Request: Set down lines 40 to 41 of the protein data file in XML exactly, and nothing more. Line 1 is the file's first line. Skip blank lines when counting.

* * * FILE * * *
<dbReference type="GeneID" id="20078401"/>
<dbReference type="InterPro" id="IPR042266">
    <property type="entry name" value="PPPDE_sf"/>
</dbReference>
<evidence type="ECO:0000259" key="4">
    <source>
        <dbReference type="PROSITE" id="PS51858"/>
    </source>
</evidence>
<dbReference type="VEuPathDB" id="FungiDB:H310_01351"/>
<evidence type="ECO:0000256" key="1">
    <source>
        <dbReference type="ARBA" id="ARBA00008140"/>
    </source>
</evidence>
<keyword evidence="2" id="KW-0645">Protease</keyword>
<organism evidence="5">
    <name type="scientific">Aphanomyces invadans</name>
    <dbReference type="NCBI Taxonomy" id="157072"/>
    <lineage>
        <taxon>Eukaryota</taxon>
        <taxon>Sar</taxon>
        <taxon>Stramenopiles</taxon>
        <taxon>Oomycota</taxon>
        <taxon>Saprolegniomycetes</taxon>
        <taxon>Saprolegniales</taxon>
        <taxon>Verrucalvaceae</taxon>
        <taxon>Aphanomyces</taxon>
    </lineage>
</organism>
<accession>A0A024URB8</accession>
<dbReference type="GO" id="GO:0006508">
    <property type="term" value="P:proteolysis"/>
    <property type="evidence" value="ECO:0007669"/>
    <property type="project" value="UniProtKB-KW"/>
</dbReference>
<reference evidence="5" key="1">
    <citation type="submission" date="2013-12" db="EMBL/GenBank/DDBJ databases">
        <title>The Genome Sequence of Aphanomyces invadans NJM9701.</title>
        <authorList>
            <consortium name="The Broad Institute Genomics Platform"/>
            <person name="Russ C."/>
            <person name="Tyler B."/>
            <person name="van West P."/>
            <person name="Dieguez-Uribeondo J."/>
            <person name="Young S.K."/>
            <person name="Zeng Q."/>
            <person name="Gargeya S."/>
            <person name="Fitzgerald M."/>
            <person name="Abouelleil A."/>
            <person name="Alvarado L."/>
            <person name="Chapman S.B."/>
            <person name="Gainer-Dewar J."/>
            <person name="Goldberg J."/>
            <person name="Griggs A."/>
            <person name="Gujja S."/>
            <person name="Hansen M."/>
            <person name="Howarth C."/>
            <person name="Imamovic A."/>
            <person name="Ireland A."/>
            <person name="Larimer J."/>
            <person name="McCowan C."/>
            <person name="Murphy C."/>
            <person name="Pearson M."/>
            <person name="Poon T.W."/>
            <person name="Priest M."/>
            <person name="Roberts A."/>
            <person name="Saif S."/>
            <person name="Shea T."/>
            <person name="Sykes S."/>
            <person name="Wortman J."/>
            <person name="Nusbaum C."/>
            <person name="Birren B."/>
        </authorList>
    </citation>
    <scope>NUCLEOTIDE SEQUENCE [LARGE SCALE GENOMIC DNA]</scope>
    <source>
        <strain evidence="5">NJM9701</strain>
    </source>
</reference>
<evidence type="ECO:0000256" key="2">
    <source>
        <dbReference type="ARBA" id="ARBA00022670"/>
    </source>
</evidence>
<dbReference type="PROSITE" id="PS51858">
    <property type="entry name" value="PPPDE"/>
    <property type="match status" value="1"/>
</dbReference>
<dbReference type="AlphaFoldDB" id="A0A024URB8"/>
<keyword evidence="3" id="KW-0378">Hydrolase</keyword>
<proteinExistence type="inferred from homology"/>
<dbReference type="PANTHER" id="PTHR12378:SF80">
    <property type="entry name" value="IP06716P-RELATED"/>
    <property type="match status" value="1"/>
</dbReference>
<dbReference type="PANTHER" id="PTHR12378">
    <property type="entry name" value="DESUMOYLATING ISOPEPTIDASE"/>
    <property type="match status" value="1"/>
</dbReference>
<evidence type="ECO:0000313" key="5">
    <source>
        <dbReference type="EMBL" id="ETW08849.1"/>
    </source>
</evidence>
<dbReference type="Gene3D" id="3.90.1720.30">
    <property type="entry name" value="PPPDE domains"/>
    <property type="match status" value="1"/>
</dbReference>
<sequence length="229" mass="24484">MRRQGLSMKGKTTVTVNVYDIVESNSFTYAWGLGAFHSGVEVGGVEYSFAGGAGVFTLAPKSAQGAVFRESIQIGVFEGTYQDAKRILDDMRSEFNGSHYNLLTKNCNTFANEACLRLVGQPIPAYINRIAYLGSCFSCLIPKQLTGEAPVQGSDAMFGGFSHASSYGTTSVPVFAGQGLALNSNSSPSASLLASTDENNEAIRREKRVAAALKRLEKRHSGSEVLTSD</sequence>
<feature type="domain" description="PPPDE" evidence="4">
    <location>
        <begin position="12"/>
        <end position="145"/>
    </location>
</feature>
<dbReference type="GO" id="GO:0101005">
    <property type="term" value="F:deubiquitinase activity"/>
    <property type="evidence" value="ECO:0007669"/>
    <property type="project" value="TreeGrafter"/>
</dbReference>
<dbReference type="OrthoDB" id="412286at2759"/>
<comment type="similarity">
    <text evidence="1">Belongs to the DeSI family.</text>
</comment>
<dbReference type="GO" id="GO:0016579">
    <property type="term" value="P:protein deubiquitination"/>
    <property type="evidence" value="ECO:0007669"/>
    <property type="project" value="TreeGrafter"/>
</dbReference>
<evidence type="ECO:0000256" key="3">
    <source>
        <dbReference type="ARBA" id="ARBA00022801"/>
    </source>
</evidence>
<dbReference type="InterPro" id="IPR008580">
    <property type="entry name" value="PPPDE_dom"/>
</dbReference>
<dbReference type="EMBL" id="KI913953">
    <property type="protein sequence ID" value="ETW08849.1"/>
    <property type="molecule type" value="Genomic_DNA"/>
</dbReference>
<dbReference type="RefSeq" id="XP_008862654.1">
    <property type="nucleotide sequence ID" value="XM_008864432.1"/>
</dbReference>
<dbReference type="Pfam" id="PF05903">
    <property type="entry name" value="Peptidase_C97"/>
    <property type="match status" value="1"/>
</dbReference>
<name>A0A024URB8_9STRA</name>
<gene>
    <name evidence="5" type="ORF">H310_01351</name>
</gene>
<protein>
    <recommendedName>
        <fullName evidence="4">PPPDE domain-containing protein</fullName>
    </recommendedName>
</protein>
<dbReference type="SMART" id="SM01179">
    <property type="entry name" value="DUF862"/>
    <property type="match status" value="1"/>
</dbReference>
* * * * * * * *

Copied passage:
        <authorList>
            <consortium name="The Broad Institute Genomics Platform"/>